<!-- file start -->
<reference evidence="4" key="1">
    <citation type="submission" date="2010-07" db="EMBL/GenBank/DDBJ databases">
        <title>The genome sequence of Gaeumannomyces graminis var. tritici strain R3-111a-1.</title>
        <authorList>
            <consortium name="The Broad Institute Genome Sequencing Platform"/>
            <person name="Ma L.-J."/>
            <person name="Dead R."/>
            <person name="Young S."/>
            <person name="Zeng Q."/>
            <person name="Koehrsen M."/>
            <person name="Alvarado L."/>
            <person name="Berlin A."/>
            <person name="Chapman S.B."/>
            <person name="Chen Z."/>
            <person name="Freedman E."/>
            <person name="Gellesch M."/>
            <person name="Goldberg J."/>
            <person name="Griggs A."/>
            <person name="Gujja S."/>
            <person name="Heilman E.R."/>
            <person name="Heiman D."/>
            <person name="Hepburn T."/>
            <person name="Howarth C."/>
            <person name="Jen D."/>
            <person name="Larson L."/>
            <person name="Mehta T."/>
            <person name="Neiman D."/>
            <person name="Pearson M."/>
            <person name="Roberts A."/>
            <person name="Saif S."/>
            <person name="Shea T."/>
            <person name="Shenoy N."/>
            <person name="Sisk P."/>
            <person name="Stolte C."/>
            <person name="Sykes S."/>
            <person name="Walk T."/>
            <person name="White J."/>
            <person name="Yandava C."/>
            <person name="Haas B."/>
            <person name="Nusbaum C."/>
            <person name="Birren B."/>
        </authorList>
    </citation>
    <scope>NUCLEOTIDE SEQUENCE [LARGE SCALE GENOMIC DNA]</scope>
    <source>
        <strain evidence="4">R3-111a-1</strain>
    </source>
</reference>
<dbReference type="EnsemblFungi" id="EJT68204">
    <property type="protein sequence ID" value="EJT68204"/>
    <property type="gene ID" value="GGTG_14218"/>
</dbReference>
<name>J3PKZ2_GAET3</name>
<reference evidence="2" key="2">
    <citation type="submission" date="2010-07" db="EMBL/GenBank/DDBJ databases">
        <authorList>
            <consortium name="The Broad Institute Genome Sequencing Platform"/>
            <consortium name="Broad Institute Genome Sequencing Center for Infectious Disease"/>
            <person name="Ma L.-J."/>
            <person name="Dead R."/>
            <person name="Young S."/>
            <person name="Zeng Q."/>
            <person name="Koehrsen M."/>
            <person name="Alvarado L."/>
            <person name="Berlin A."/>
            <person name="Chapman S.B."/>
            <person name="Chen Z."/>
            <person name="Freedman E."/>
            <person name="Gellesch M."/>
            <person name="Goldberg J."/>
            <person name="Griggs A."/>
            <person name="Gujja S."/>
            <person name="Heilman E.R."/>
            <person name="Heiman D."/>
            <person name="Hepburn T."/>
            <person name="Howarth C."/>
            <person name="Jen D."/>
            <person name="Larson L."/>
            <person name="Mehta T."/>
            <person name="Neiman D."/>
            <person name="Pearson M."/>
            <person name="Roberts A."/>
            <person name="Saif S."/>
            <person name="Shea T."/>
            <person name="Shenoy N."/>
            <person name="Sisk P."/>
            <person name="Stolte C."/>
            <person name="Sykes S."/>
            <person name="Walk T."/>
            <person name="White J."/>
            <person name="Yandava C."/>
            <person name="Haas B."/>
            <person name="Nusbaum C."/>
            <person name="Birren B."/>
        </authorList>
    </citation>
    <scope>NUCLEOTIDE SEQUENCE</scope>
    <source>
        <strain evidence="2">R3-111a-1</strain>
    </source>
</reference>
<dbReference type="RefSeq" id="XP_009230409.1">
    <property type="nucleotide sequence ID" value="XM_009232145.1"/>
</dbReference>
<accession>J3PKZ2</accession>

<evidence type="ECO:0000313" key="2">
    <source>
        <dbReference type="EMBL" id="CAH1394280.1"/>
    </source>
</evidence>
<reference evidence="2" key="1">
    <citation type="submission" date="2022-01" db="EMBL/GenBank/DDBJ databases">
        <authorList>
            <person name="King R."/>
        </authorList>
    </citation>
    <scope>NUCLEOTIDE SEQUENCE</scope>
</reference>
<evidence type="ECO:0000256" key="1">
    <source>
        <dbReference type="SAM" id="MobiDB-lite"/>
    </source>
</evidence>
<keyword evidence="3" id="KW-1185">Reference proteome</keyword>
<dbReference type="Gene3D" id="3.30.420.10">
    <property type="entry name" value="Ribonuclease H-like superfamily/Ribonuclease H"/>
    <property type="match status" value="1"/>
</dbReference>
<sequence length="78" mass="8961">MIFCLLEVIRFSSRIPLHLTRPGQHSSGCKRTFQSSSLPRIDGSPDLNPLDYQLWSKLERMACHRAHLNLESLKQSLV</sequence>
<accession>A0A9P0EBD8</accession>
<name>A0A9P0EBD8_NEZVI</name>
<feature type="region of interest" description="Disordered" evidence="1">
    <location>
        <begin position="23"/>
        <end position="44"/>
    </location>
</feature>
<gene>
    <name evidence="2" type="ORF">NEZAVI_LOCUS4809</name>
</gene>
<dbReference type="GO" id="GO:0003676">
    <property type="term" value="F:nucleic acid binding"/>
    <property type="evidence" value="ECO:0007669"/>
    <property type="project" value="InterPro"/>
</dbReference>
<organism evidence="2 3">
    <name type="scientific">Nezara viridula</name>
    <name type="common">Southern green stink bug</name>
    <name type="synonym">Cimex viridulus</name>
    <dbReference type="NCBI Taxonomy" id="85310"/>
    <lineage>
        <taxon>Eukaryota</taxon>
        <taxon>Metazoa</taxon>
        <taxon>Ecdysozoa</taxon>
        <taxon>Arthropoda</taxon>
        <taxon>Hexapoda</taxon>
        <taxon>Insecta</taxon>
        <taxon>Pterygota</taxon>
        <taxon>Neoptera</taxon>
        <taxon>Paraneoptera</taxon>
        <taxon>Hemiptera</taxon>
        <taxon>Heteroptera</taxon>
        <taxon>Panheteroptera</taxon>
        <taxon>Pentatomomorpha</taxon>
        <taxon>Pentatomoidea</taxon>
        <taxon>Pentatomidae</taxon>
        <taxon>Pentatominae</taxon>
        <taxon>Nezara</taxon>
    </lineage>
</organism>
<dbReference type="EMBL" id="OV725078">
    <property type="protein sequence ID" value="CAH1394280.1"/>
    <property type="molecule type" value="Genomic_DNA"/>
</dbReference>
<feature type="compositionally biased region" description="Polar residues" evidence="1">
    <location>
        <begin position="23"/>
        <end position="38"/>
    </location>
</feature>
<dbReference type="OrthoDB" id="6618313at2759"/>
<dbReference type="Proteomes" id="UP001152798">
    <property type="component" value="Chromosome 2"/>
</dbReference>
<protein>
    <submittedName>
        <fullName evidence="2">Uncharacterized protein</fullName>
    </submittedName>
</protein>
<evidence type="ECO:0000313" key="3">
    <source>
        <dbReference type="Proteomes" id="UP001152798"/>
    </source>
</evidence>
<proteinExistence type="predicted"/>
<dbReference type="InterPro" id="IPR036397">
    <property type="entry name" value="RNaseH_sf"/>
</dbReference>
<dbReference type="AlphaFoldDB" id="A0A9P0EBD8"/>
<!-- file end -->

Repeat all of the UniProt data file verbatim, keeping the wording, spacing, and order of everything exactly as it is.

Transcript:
<reference evidence="4" key="1">
    <citation type="submission" date="2010-07" db="EMBL/GenBank/DDBJ databases">
        <title>The genome sequence of Gaeumannomyces graminis var. tritici strain R3-111a-1.</title>
        <authorList>
            <consortium name="The Broad Institute Genome Sequencing Platform"/>
            <person name="Ma L.-J."/>
            <person name="Dead R."/>
            <person name="Young S."/>
            <person name="Zeng Q."/>
            <person name="Koehrsen M."/>
            <person name="Alvarado L."/>
            <person name="Berlin A."/>
            <person name="Chapman S.B."/>
            <person name="Chen Z."/>
            <person name="Freedman E."/>
            <person name="Gellesch M."/>
            <person name="Goldberg J."/>
            <person name="Griggs A."/>
            <person name="Gujja S."/>
            <person name="Heilman E.R."/>
            <person name="Heiman D."/>
            <person name="Hepburn T."/>
            <person name="Howarth C."/>
            <person name="Jen D."/>
            <person name="Larson L."/>
            <person name="Mehta T."/>
            <person name="Neiman D."/>
            <person name="Pearson M."/>
            <person name="Roberts A."/>
            <person name="Saif S."/>
            <person name="Shea T."/>
            <person name="Shenoy N."/>
            <person name="Sisk P."/>
            <person name="Stolte C."/>
            <person name="Sykes S."/>
            <person name="Walk T."/>
            <person name="White J."/>
            <person name="Yandava C."/>
            <person name="Haas B."/>
            <person name="Nusbaum C."/>
            <person name="Birren B."/>
        </authorList>
    </citation>
    <scope>NUCLEOTIDE SEQUENCE [LARGE SCALE GENOMIC DNA]</scope>
    <source>
        <strain evidence="4">R3-111a-1</strain>
    </source>
</reference>
<dbReference type="EnsemblFungi" id="EJT68204">
    <property type="protein sequence ID" value="EJT68204"/>
    <property type="gene ID" value="GGTG_14218"/>
</dbReference>
<name>J3PKZ2_GAET3</name>
<reference evidence="2" key="2">
    <citation type="submission" date="2010-07" db="EMBL/GenBank/DDBJ databases">
        <authorList>
            <consortium name="The Broad Institute Genome Sequencing Platform"/>
            <consortium name="Broad Institute Genome Sequencing Center for Infectious Disease"/>
            <person name="Ma L.-J."/>
            <person name="Dead R."/>
            <person name="Young S."/>
            <person name="Zeng Q."/>
            <person name="Koehrsen M."/>
            <person name="Alvarado L."/>
            <person name="Berlin A."/>
            <person name="Chapman S.B."/>
            <person name="Chen Z."/>
            <person name="Freedman E."/>
            <person name="Gellesch M."/>
            <person name="Goldberg J."/>
            <person name="Griggs A."/>
            <person name="Gujja S."/>
            <person name="Heilman E.R."/>
            <person name="Heiman D."/>
            <person name="Hepburn T."/>
            <person name="Howarth C."/>
            <person name="Jen D."/>
            <person name="Larson L."/>
            <person name="Mehta T."/>
            <person name="Neiman D."/>
            <person name="Pearson M."/>
            <person name="Roberts A."/>
            <person name="Saif S."/>
            <person name="Shea T."/>
            <person name="Shenoy N."/>
            <person name="Sisk P."/>
            <person name="Stolte C."/>
            <person name="Sykes S."/>
            <person name="Walk T."/>
            <person name="White J."/>
            <person name="Yandava C."/>
            <person name="Haas B."/>
            <person name="Nusbaum C."/>
            <person name="Birren B."/>
        </authorList>
    </citation>
    <scope>NUCLEOTIDE SEQUENCE</scope>
    <source>
        <strain evidence="2">R3-111a-1</strain>
    </source>
</reference>
<dbReference type="RefSeq" id="XP_009230409.1">
    <property type="nucleotide sequence ID" value="XM_009232145.1"/>
</dbReference>
<accession>J3PKZ2</accession>

<evidence type="ECO:0000313" key="2">
    <source>
        <dbReference type="EMBL" id="CAH1394280.1"/>
    </source>
</evidence>
<reference evidence="2" key="1">
    <citation type="submission" date="2022-01" db="EMBL/GenBank/DDBJ databases">
        <authorList>
            <person name="King R."/>
        </authorList>
    </citation>
    <scope>NUCLEOTIDE SEQUENCE</scope>
</reference>
<evidence type="ECO:0000256" key="1">
    <source>
        <dbReference type="SAM" id="MobiDB-lite"/>
    </source>
</evidence>
<keyword evidence="3" id="KW-1185">Reference proteome</keyword>
<dbReference type="Gene3D" id="3.30.420.10">
    <property type="entry name" value="Ribonuclease H-like superfamily/Ribonuclease H"/>
    <property type="match status" value="1"/>
</dbReference>
<sequence length="78" mass="8961">MIFCLLEVIRFSSRIPLHLTRPGQHSSGCKRTFQSSSLPRIDGSPDLNPLDYQLWSKLERMACHRAHLNLESLKQSLV</sequence>
<accession>A0A9P0EBD8</accession>
<name>A0A9P0EBD8_NEZVI</name>
<feature type="region of interest" description="Disordered" evidence="1">
    <location>
        <begin position="23"/>
        <end position="44"/>
    </location>
</feature>
<gene>
    <name evidence="2" type="ORF">NEZAVI_LOCUS4809</name>
</gene>
<dbReference type="GO" id="GO:0003676">
    <property type="term" value="F:nucleic acid binding"/>
    <property type="evidence" value="ECO:0007669"/>
    <property type="project" value="InterPro"/>
</dbReference>
<organism evidence="2 3">
    <name type="scientific">Nezara viridula</name>
    <name type="common">Southern green stink bug</name>
    <name type="synonym">Cimex viridulus</name>
    <dbReference type="NCBI Taxonomy" id="85310"/>
    <lineage>
        <taxon>Eukaryota</taxon>
        <taxon>Metazoa</taxon>
        <taxon>Ecdysozoa</taxon>
        <taxon>Arthropoda</taxon>
        <taxon>Hexapoda</taxon>
        <taxon>Insecta</taxon>
        <taxon>Pterygota</taxon>
        <taxon>Neoptera</taxon>
        <taxon>Paraneoptera</taxon>
        <taxon>Hemiptera</taxon>
        <taxon>Heteroptera</taxon>
        <taxon>Panheteroptera</taxon>
        <taxon>Pentatomomorpha</taxon>
        <taxon>Pentatomoidea</taxon>
        <taxon>Pentatomidae</taxon>
        <taxon>Pentatominae</taxon>
        <taxon>Nezara</taxon>
    </lineage>
</organism>
<dbReference type="EMBL" id="OV725078">
    <property type="protein sequence ID" value="CAH1394280.1"/>
    <property type="molecule type" value="Genomic_DNA"/>
</dbReference>
<feature type="compositionally biased region" description="Polar residues" evidence="1">
    <location>
        <begin position="23"/>
        <end position="38"/>
    </location>
</feature>
<dbReference type="OrthoDB" id="6618313at2759"/>
<dbReference type="Proteomes" id="UP001152798">
    <property type="component" value="Chromosome 2"/>
</dbReference>
<protein>
    <submittedName>
        <fullName evidence="2">Uncharacterized protein</fullName>
    </submittedName>
</protein>
<evidence type="ECO:0000313" key="3">
    <source>
        <dbReference type="Proteomes" id="UP001152798"/>
    </source>
</evidence>
<proteinExistence type="predicted"/>
<dbReference type="InterPro" id="IPR036397">
    <property type="entry name" value="RNaseH_sf"/>
</dbReference>
<dbReference type="AlphaFoldDB" id="A0A9P0EBD8"/>